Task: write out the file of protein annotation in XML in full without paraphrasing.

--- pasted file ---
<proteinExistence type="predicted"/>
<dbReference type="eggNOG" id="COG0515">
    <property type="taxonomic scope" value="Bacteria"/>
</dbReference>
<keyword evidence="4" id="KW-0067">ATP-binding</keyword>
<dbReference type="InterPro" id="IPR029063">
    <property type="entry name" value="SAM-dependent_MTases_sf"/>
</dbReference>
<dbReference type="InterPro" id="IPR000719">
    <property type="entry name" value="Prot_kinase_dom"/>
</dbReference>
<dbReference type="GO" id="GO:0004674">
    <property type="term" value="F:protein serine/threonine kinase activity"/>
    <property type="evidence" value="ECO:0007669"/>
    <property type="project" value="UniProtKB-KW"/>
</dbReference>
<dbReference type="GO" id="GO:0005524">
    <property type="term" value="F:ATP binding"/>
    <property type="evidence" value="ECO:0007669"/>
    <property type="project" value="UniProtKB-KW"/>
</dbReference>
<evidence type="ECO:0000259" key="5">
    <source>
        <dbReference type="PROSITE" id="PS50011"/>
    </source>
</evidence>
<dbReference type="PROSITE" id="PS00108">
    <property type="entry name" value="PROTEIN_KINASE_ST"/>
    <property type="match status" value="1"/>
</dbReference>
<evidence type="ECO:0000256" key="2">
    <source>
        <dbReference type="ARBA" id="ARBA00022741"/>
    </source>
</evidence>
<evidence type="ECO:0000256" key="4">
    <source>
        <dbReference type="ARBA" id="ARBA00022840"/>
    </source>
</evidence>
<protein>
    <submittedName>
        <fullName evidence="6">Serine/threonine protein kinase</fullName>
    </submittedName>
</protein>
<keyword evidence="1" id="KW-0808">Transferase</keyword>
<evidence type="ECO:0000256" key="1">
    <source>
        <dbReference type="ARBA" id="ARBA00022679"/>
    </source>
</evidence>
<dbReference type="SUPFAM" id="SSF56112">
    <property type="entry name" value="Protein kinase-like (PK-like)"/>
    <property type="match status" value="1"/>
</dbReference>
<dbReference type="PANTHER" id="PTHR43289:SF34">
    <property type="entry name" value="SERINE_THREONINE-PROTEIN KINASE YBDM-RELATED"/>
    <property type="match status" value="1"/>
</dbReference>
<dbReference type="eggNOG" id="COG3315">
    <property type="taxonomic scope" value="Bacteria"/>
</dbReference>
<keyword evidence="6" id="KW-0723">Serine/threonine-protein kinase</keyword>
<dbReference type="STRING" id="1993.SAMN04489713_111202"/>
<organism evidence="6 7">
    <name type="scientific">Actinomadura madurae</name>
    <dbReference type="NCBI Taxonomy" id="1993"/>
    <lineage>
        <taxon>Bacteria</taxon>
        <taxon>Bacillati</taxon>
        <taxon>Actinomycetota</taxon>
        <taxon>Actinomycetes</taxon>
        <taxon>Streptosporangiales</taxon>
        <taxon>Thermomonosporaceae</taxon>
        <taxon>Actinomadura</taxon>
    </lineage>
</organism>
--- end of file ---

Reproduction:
<proteinExistence type="predicted"/>
<dbReference type="eggNOG" id="COG0515">
    <property type="taxonomic scope" value="Bacteria"/>
</dbReference>
<keyword evidence="4" id="KW-0067">ATP-binding</keyword>
<dbReference type="InterPro" id="IPR029063">
    <property type="entry name" value="SAM-dependent_MTases_sf"/>
</dbReference>
<dbReference type="InterPro" id="IPR000719">
    <property type="entry name" value="Prot_kinase_dom"/>
</dbReference>
<dbReference type="GO" id="GO:0004674">
    <property type="term" value="F:protein serine/threonine kinase activity"/>
    <property type="evidence" value="ECO:0007669"/>
    <property type="project" value="UniProtKB-KW"/>
</dbReference>
<dbReference type="GO" id="GO:0005524">
    <property type="term" value="F:ATP binding"/>
    <property type="evidence" value="ECO:0007669"/>
    <property type="project" value="UniProtKB-KW"/>
</dbReference>
<evidence type="ECO:0000259" key="5">
    <source>
        <dbReference type="PROSITE" id="PS50011"/>
    </source>
</evidence>
<dbReference type="PROSITE" id="PS00108">
    <property type="entry name" value="PROTEIN_KINASE_ST"/>
    <property type="match status" value="1"/>
</dbReference>
<evidence type="ECO:0000256" key="2">
    <source>
        <dbReference type="ARBA" id="ARBA00022741"/>
    </source>
</evidence>
<evidence type="ECO:0000256" key="4">
    <source>
        <dbReference type="ARBA" id="ARBA00022840"/>
    </source>
</evidence>
<protein>
    <submittedName>
        <fullName evidence="6">Serine/threonine protein kinase</fullName>
    </submittedName>
</protein>
<keyword evidence="1" id="KW-0808">Transferase</keyword>
<evidence type="ECO:0000256" key="1">
    <source>
        <dbReference type="ARBA" id="ARBA00022679"/>
    </source>
</evidence>
<dbReference type="SUPFAM" id="SSF56112">
    <property type="entry name" value="Protein kinase-like (PK-like)"/>
    <property type="match status" value="1"/>
</dbReference>
<dbReference type="PANTHER" id="PTHR43289:SF34">
    <property type="entry name" value="SERINE_THREONINE-PROTEIN KINASE YBDM-RELATED"/>
    <property type="match status" value="1"/>
</dbReference>
<dbReference type="eggNOG" id="COG3315">
    <property type="taxonomic scope" value="Bacteria"/>
</dbReference>
<keyword evidence="6" id="KW-0723">Serine/threonine-protein kinase</keyword>
<dbReference type="STRING" id="1993.SAMN04489713_111202"/>
<organism evidence="6 7">
    <name type="scientific">Actinomadura madurae</name>
    <dbReference type="NCBI Taxonomy" id="1993"/>
    <lineage>
        <taxon>Bacteria</taxon>
        <taxon>Bacillati</taxon>
        <taxon>Actinomycetota</taxon>
        <taxon>Actinomycetes</taxon>
        <taxon>Streptosporangiales</taxon>
        <taxon>Thermomonosporaceae</taxon>
        <taxon>Actinomadura</taxon>
    </lineage>
</organism>